The juxtaposition of The HTTP Archive’s analysis and The State of JS 2020 Survey results suggest that a disproportionately small—yet exceedingly vocal minority—of white male developers advocate strongly for React, and by extension, a development experience that favors thick client/thin server architectures which are given to poor performance in adverse conditions. Such conditions are less likely to be experienced by white male developers themselves, therefore reaffirming and reflecting their own biases in their work.
These survey results show that creating and maintaining an impactful design system comes with challenges such as planning a clear strategy, managing changes to the system, and fostering design system adoption across the organization. Yet the long-lasting value of a mature design system—like collaboration and better communication—awaits after the hard work of overcoming these challenges is done.
The good folks at Sparkbox ran a survey on design systems. Here are the results, presented in a flagrantly anti-Tufte manner.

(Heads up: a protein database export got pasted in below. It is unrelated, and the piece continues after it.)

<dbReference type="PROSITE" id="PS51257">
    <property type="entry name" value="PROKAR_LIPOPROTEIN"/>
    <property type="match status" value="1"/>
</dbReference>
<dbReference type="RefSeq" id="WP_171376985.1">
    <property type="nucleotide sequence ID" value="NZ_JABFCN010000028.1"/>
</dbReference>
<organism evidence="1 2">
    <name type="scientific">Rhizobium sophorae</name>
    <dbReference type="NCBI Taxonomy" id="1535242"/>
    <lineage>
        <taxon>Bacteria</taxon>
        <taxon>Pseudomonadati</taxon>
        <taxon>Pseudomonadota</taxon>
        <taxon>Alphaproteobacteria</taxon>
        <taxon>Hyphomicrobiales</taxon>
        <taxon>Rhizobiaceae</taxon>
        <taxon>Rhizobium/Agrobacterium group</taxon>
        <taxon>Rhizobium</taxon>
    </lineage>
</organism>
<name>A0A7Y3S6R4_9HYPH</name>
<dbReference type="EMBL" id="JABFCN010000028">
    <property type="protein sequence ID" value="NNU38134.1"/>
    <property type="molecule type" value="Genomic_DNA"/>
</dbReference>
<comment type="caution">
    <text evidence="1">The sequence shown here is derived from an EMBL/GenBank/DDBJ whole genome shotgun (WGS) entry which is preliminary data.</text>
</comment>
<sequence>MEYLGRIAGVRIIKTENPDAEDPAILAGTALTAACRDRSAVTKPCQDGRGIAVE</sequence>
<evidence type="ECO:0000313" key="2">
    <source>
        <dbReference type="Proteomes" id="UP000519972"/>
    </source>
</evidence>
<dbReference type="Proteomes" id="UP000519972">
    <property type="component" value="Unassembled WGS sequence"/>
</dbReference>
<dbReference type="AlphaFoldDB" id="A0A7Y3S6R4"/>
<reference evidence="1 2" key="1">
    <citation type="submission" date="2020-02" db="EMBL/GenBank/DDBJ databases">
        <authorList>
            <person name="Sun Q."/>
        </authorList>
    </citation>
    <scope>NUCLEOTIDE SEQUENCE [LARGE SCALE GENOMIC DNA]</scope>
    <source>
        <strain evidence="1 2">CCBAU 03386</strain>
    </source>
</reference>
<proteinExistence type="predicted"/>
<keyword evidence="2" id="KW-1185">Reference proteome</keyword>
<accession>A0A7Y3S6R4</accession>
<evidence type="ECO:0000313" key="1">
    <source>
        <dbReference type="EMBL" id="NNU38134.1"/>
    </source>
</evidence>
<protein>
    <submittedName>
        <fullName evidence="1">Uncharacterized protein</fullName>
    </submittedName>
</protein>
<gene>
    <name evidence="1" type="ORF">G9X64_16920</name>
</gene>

The Government Digital Service have published the results of their assistive technology survey, which makes a nice companion piece to Heydon’s survey. It’s worth noting that the most common assistive technology isn’t screen readers; it’s screen magnifiers. See also this Guardian article on the prevalence of partial blindness:
Of all those registered blind or partially sighted, 93% retain some useful vision – often enough to read a book or watch a film. But this can lead to misunderstanding and confusion
Heydon asked screen readers some questions about their everyday interactions with websites. The answers quite revealing: if you’re using headings and forms correctly, you’re already making life a lot easier for them.
Results of a survey of over 1000 people working on the web. It’s beautifully put together and the overall trajectory regarding responsive design looks pretty positive to me.
Turns out that Brian LeRoux and I gave the same answer to this question:
I think I just saved you a click.
The cloud is not only a lie, it’s a lie that everyone pretends to understand.
When asked what “the cloud” is, a majority responded it’s either an actual cloud (specifically a “fluffy white thing”), the sky or something related to the weather (29 percent).
The wonderfully detailed analysis of a colour questionnaire.
The results of the second screen reader survey from WebAIM are, once again, required reading.
This list of screenreader survey results is required reading. Conclusion: "there is no typical screen reader user."